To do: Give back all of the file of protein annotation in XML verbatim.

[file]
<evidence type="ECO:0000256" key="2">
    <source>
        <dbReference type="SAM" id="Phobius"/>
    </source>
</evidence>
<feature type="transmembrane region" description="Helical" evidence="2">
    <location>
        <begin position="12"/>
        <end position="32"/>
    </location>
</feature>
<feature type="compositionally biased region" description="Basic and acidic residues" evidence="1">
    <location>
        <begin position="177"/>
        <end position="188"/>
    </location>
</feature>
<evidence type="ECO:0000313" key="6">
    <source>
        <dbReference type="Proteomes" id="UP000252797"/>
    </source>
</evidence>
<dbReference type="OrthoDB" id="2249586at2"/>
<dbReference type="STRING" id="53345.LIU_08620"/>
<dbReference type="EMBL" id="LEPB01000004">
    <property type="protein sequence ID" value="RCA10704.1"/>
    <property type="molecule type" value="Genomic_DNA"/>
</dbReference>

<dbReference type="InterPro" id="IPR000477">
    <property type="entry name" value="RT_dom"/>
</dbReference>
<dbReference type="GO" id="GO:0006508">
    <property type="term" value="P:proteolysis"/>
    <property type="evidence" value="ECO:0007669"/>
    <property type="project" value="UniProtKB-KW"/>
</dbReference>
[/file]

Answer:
<evidence type="ECO:0000256" key="2">
    <source>
        <dbReference type="SAM" id="Phobius"/>
    </source>
</evidence>
<feature type="transmembrane region" description="Helical" evidence="2">
    <location>
        <begin position="12"/>
        <end position="32"/>
    </location>
</feature>
<feature type="compositionally biased region" description="Basic and acidic residues" evidence="1">
    <location>
        <begin position="177"/>
        <end position="188"/>
    </location>
</feature>
<evidence type="ECO:0000313" key="6">
    <source>
        <dbReference type="Proteomes" id="UP000252797"/>
    </source>
</evidence>
<dbReference type="OrthoDB" id="2249586at2"/>
<dbReference type="STRING" id="53345.LIU_08620"/>
<dbReference type="EMBL" id="LEPB01000004">
    <property type="protein sequence ID" value="RCA10704.1"/>
    <property type="molecule type" value="Genomic_DNA"/>
</dbReference>

<dbReference type="InterPro" id="IPR000477">
    <property type="entry name" value="RT_dom"/>
</dbReference>
<dbReference type="GO" id="GO:0006508">
    <property type="term" value="P:proteolysis"/>
    <property type="evidence" value="ECO:0007669"/>
    <property type="project" value="UniProtKB-KW"/>
</dbReference>